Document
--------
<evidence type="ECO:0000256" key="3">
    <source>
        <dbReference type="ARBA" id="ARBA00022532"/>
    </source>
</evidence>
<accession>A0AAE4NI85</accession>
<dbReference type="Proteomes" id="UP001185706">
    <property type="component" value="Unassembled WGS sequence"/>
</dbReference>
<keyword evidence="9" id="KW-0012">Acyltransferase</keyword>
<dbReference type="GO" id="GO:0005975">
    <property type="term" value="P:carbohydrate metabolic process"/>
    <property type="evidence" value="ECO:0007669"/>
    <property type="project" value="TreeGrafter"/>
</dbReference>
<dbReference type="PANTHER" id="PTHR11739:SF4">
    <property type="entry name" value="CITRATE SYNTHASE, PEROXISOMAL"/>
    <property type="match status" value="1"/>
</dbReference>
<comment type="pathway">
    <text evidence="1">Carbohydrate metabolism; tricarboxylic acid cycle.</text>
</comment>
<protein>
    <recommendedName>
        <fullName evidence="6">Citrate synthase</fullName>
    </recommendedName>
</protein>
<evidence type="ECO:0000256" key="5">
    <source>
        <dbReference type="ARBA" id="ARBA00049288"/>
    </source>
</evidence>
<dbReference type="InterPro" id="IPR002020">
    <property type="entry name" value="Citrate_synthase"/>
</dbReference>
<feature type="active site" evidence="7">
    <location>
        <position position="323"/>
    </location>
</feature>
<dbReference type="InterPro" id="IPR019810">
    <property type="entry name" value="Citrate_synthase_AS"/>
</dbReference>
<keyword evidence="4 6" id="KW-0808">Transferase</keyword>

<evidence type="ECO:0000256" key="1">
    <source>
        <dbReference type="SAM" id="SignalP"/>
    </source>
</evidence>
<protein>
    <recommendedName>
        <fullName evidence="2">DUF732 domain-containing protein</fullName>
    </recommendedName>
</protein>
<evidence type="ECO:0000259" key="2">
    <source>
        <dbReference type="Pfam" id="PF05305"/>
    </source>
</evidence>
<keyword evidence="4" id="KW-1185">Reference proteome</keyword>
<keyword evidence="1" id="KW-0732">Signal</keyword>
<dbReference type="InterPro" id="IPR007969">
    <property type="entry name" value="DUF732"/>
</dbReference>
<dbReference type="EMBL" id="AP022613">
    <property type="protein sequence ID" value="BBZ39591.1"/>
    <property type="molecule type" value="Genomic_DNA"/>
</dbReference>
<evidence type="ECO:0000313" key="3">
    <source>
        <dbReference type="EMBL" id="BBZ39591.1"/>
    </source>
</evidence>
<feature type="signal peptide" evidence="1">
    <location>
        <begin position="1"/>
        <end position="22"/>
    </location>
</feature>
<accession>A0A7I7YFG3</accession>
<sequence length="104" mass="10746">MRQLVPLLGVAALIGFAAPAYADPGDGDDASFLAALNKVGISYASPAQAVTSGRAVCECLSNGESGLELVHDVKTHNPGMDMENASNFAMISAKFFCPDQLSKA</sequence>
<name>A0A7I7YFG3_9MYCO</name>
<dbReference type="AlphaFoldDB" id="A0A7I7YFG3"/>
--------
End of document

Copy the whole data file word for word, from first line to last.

<evidence type="ECO:0000256" key="3">
    <source>
        <dbReference type="ARBA" id="ARBA00022532"/>
    </source>
</evidence>
<accession>A0AAE4NI85</accession>
<dbReference type="Proteomes" id="UP001185706">
    <property type="component" value="Unassembled WGS sequence"/>
</dbReference>
<keyword evidence="9" id="KW-0012">Acyltransferase</keyword>
<dbReference type="GO" id="GO:0005975">
    <property type="term" value="P:carbohydrate metabolic process"/>
    <property type="evidence" value="ECO:0007669"/>
    <property type="project" value="TreeGrafter"/>
</dbReference>
<dbReference type="PANTHER" id="PTHR11739:SF4">
    <property type="entry name" value="CITRATE SYNTHASE, PEROXISOMAL"/>
    <property type="match status" value="1"/>
</dbReference>
<comment type="pathway">
    <text evidence="1">Carbohydrate metabolism; tricarboxylic acid cycle.</text>
</comment>
<protein>
    <recommendedName>
        <fullName evidence="6">Citrate synthase</fullName>
    </recommendedName>
</protein>
<evidence type="ECO:0000256" key="5">
    <source>
        <dbReference type="ARBA" id="ARBA00049288"/>
    </source>
</evidence>
<dbReference type="InterPro" id="IPR002020">
    <property type="entry name" value="Citrate_synthase"/>
</dbReference>
<feature type="active site" evidence="7">
    <location>
        <position position="323"/>
    </location>
</feature>
<dbReference type="InterPro" id="IPR019810">
    <property type="entry name" value="Citrate_synthase_AS"/>
</dbReference>
<keyword evidence="4 6" id="KW-0808">Transferase</keyword>

<evidence type="ECO:0000256" key="1">
    <source>
        <dbReference type="SAM" id="SignalP"/>
    </source>
</evidence>
<protein>
    <recommendedName>
        <fullName evidence="2">DUF732 domain-containing protein</fullName>
    </recommendedName>
</protein>
<evidence type="ECO:0000259" key="2">
    <source>
        <dbReference type="Pfam" id="PF05305"/>
    </source>
</evidence>
<keyword evidence="4" id="KW-1185">Reference proteome</keyword>
<keyword evidence="1" id="KW-0732">Signal</keyword>
<dbReference type="InterPro" id="IPR007969">
    <property type="entry name" value="DUF732"/>
</dbReference>
<dbReference type="EMBL" id="AP022613">
    <property type="protein sequence ID" value="BBZ39591.1"/>
    <property type="molecule type" value="Genomic_DNA"/>
</dbReference>
<evidence type="ECO:0000313" key="3">
    <source>
        <dbReference type="EMBL" id="BBZ39591.1"/>
    </source>
</evidence>
<feature type="signal peptide" evidence="1">
    <location>
        <begin position="1"/>
        <end position="22"/>
    </location>
</feature>
<accession>A0A7I7YFG3</accession>
<sequence length="104" mass="10746">MRQLVPLLGVAALIGFAAPAYADPGDGDDASFLAALNKVGISYASPAQAVTSGRAVCECLSNGESGLELVHDVKTHNPGMDMENASNFAMISAKFFCPDQLSKA</sequence>
<name>A0A7I7YFG3_9MYCO</name>
<dbReference type="AlphaFoldDB" id="A0A7I7YFG3"/>